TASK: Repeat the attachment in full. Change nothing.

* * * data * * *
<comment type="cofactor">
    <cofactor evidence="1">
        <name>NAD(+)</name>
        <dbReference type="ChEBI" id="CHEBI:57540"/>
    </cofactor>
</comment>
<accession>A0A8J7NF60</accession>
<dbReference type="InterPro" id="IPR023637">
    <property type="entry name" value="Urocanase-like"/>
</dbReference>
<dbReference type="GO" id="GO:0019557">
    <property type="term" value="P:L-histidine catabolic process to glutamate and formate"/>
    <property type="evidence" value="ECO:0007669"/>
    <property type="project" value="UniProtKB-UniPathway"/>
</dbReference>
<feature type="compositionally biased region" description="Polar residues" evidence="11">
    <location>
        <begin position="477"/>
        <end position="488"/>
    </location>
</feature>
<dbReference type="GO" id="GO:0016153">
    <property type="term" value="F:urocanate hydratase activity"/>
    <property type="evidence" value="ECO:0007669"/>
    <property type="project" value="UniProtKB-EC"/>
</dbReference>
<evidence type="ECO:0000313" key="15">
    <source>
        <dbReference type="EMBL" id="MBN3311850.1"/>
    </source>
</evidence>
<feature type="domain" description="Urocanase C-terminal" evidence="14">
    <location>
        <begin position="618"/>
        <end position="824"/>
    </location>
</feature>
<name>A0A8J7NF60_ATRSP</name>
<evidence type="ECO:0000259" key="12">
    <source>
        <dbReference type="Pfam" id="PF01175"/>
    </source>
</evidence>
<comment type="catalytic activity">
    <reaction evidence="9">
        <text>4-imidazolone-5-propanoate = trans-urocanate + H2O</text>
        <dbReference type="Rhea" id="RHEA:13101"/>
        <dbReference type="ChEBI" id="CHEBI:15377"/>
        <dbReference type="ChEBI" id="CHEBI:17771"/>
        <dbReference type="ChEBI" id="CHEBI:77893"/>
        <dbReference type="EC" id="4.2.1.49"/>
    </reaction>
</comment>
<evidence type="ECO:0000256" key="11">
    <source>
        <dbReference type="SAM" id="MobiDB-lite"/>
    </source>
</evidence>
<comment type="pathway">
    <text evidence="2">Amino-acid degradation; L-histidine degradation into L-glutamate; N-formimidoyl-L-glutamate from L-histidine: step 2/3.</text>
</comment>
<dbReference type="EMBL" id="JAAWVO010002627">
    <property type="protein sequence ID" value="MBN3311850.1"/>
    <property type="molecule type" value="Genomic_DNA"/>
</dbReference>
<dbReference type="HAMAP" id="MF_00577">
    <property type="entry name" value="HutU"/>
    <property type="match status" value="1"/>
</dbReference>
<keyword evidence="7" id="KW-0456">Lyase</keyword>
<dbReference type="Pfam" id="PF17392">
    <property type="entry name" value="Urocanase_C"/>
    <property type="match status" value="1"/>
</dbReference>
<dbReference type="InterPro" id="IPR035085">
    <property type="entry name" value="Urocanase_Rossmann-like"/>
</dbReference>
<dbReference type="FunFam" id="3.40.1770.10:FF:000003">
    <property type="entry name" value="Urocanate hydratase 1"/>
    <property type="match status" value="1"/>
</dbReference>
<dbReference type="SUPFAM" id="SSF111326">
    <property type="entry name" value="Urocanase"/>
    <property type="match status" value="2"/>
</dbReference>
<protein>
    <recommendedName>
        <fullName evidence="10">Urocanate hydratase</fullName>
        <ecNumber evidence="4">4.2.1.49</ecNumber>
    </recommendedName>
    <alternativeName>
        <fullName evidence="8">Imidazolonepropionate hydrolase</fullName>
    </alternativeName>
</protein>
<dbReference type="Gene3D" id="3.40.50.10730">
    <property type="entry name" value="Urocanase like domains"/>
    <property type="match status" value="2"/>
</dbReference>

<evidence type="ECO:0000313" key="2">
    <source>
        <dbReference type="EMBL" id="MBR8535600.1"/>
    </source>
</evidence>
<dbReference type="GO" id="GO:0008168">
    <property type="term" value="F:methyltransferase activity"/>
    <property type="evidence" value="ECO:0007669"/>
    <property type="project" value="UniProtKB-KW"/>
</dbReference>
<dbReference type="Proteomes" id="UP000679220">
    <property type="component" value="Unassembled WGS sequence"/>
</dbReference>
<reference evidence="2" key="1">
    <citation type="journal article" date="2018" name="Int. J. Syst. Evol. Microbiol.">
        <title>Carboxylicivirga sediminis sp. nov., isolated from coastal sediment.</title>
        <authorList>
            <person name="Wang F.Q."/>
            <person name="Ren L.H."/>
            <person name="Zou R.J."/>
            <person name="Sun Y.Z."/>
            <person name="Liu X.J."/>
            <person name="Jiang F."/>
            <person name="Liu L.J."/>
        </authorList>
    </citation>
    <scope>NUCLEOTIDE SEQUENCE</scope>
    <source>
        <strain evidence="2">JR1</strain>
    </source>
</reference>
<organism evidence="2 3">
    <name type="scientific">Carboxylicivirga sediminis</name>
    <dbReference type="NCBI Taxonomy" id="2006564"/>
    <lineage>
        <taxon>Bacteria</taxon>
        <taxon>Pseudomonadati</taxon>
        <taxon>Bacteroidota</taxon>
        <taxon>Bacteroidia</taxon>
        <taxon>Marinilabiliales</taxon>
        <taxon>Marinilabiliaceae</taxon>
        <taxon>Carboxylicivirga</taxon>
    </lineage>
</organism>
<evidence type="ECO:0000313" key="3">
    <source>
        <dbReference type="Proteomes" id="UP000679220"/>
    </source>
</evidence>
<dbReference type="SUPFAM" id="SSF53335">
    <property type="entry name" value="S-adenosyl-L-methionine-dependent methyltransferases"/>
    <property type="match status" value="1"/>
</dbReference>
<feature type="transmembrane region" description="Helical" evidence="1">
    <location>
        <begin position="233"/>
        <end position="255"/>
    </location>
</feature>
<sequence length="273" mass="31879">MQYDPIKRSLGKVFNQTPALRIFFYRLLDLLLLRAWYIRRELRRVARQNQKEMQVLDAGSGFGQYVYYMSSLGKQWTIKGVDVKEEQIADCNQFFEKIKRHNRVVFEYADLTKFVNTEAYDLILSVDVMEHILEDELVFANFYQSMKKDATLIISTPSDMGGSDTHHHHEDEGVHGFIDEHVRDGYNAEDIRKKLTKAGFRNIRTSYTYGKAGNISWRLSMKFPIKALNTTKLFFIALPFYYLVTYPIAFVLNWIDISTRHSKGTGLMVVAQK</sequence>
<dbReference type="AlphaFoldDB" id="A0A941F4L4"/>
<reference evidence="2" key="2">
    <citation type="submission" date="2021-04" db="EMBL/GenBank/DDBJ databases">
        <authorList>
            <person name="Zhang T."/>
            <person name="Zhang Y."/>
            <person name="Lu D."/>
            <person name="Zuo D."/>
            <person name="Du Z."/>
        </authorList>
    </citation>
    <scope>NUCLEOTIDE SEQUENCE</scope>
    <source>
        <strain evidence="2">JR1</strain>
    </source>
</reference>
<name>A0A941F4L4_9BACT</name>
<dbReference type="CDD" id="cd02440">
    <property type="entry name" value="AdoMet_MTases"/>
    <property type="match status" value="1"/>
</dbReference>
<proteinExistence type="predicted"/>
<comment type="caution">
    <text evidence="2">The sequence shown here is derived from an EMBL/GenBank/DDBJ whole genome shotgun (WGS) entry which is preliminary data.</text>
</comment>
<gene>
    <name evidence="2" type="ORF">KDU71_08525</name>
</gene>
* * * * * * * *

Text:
<comment type="cofactor">
    <cofactor evidence="1">
        <name>NAD(+)</name>
        <dbReference type="ChEBI" id="CHEBI:57540"/>
    </cofactor>
</comment>
<accession>A0A8J7NF60</accession>
<dbReference type="InterPro" id="IPR023637">
    <property type="entry name" value="Urocanase-like"/>
</dbReference>
<dbReference type="GO" id="GO:0019557">
    <property type="term" value="P:L-histidine catabolic process to glutamate and formate"/>
    <property type="evidence" value="ECO:0007669"/>
    <property type="project" value="UniProtKB-UniPathway"/>
</dbReference>
<feature type="compositionally biased region" description="Polar residues" evidence="11">
    <location>
        <begin position="477"/>
        <end position="488"/>
    </location>
</feature>
<dbReference type="GO" id="GO:0016153">
    <property type="term" value="F:urocanate hydratase activity"/>
    <property type="evidence" value="ECO:0007669"/>
    <property type="project" value="UniProtKB-EC"/>
</dbReference>
<evidence type="ECO:0000313" key="15">
    <source>
        <dbReference type="EMBL" id="MBN3311850.1"/>
    </source>
</evidence>
<feature type="domain" description="Urocanase C-terminal" evidence="14">
    <location>
        <begin position="618"/>
        <end position="824"/>
    </location>
</feature>
<name>A0A8J7NF60_ATRSP</name>
<evidence type="ECO:0000259" key="12">
    <source>
        <dbReference type="Pfam" id="PF01175"/>
    </source>
</evidence>
<comment type="catalytic activity">
    <reaction evidence="9">
        <text>4-imidazolone-5-propanoate = trans-urocanate + H2O</text>
        <dbReference type="Rhea" id="RHEA:13101"/>
        <dbReference type="ChEBI" id="CHEBI:15377"/>
        <dbReference type="ChEBI" id="CHEBI:17771"/>
        <dbReference type="ChEBI" id="CHEBI:77893"/>
        <dbReference type="EC" id="4.2.1.49"/>
    </reaction>
</comment>
<evidence type="ECO:0000256" key="11">
    <source>
        <dbReference type="SAM" id="MobiDB-lite"/>
    </source>
</evidence>
<comment type="pathway">
    <text evidence="2">Amino-acid degradation; L-histidine degradation into L-glutamate; N-formimidoyl-L-glutamate from L-histidine: step 2/3.</text>
</comment>
<dbReference type="EMBL" id="JAAWVO010002627">
    <property type="protein sequence ID" value="MBN3311850.1"/>
    <property type="molecule type" value="Genomic_DNA"/>
</dbReference>
<dbReference type="HAMAP" id="MF_00577">
    <property type="entry name" value="HutU"/>
    <property type="match status" value="1"/>
</dbReference>
<keyword evidence="7" id="KW-0456">Lyase</keyword>
<dbReference type="Pfam" id="PF17392">
    <property type="entry name" value="Urocanase_C"/>
    <property type="match status" value="1"/>
</dbReference>
<dbReference type="InterPro" id="IPR035085">
    <property type="entry name" value="Urocanase_Rossmann-like"/>
</dbReference>
<dbReference type="FunFam" id="3.40.1770.10:FF:000003">
    <property type="entry name" value="Urocanate hydratase 1"/>
    <property type="match status" value="1"/>
</dbReference>
<dbReference type="SUPFAM" id="SSF111326">
    <property type="entry name" value="Urocanase"/>
    <property type="match status" value="2"/>
</dbReference>
<protein>
    <recommendedName>
        <fullName evidence="10">Urocanate hydratase</fullName>
        <ecNumber evidence="4">4.2.1.49</ecNumber>
    </recommendedName>
    <alternativeName>
        <fullName evidence="8">Imidazolonepropionate hydrolase</fullName>
    </alternativeName>
</protein>
<dbReference type="Gene3D" id="3.40.50.10730">
    <property type="entry name" value="Urocanase like domains"/>
    <property type="match status" value="2"/>
</dbReference>

<evidence type="ECO:0000313" key="2">
    <source>
        <dbReference type="EMBL" id="MBR8535600.1"/>
    </source>
</evidence>
<dbReference type="GO" id="GO:0008168">
    <property type="term" value="F:methyltransferase activity"/>
    <property type="evidence" value="ECO:0007669"/>
    <property type="project" value="UniProtKB-KW"/>
</dbReference>
<dbReference type="Proteomes" id="UP000679220">
    <property type="component" value="Unassembled WGS sequence"/>
</dbReference>
<reference evidence="2" key="1">
    <citation type="journal article" date="2018" name="Int. J. Syst. Evol. Microbiol.">
        <title>Carboxylicivirga sediminis sp. nov., isolated from coastal sediment.</title>
        <authorList>
            <person name="Wang F.Q."/>
            <person name="Ren L.H."/>
            <person name="Zou R.J."/>
            <person name="Sun Y.Z."/>
            <person name="Liu X.J."/>
            <person name="Jiang F."/>
            <person name="Liu L.J."/>
        </authorList>
    </citation>
    <scope>NUCLEOTIDE SEQUENCE</scope>
    <source>
        <strain evidence="2">JR1</strain>
    </source>
</reference>
<organism evidence="2 3">
    <name type="scientific">Carboxylicivirga sediminis</name>
    <dbReference type="NCBI Taxonomy" id="2006564"/>
    <lineage>
        <taxon>Bacteria</taxon>
        <taxon>Pseudomonadati</taxon>
        <taxon>Bacteroidota</taxon>
        <taxon>Bacteroidia</taxon>
        <taxon>Marinilabiliales</taxon>
        <taxon>Marinilabiliaceae</taxon>
        <taxon>Carboxylicivirga</taxon>
    </lineage>
</organism>
<evidence type="ECO:0000313" key="3">
    <source>
        <dbReference type="Proteomes" id="UP000679220"/>
    </source>
</evidence>
<dbReference type="SUPFAM" id="SSF53335">
    <property type="entry name" value="S-adenosyl-L-methionine-dependent methyltransferases"/>
    <property type="match status" value="1"/>
</dbReference>
<feature type="transmembrane region" description="Helical" evidence="1">
    <location>
        <begin position="233"/>
        <end position="255"/>
    </location>
</feature>
<sequence length="273" mass="31879">MQYDPIKRSLGKVFNQTPALRIFFYRLLDLLLLRAWYIRRELRRVARQNQKEMQVLDAGSGFGQYVYYMSSLGKQWTIKGVDVKEEQIADCNQFFEKIKRHNRVVFEYADLTKFVNTEAYDLILSVDVMEHILEDELVFANFYQSMKKDATLIISTPSDMGGSDTHHHHEDEGVHGFIDEHVRDGYNAEDIRKKLTKAGFRNIRTSYTYGKAGNISWRLSMKFPIKALNTTKLFFIALPFYYLVTYPIAFVLNWIDISTRHSKGTGLMVVAQK</sequence>
<dbReference type="AlphaFoldDB" id="A0A941F4L4"/>
<reference evidence="2" key="2">
    <citation type="submission" date="2021-04" db="EMBL/GenBank/DDBJ databases">
        <authorList>
            <person name="Zhang T."/>
            <person name="Zhang Y."/>
            <person name="Lu D."/>
            <person name="Zuo D."/>
            <person name="Du Z."/>
        </authorList>
    </citation>
    <scope>NUCLEOTIDE SEQUENCE</scope>
    <source>
        <strain evidence="2">JR1</strain>
    </source>
</reference>
<name>A0A941F4L4_9BACT</name>
<dbReference type="CDD" id="cd02440">
    <property type="entry name" value="AdoMet_MTases"/>
    <property type="match status" value="1"/>
</dbReference>
<proteinExistence type="predicted"/>
<comment type="caution">
    <text evidence="2">The sequence shown here is derived from an EMBL/GenBank/DDBJ whole genome shotgun (WGS) entry which is preliminary data.</text>
</comment>
<gene>
    <name evidence="2" type="ORF">KDU71_08525</name>
</gene>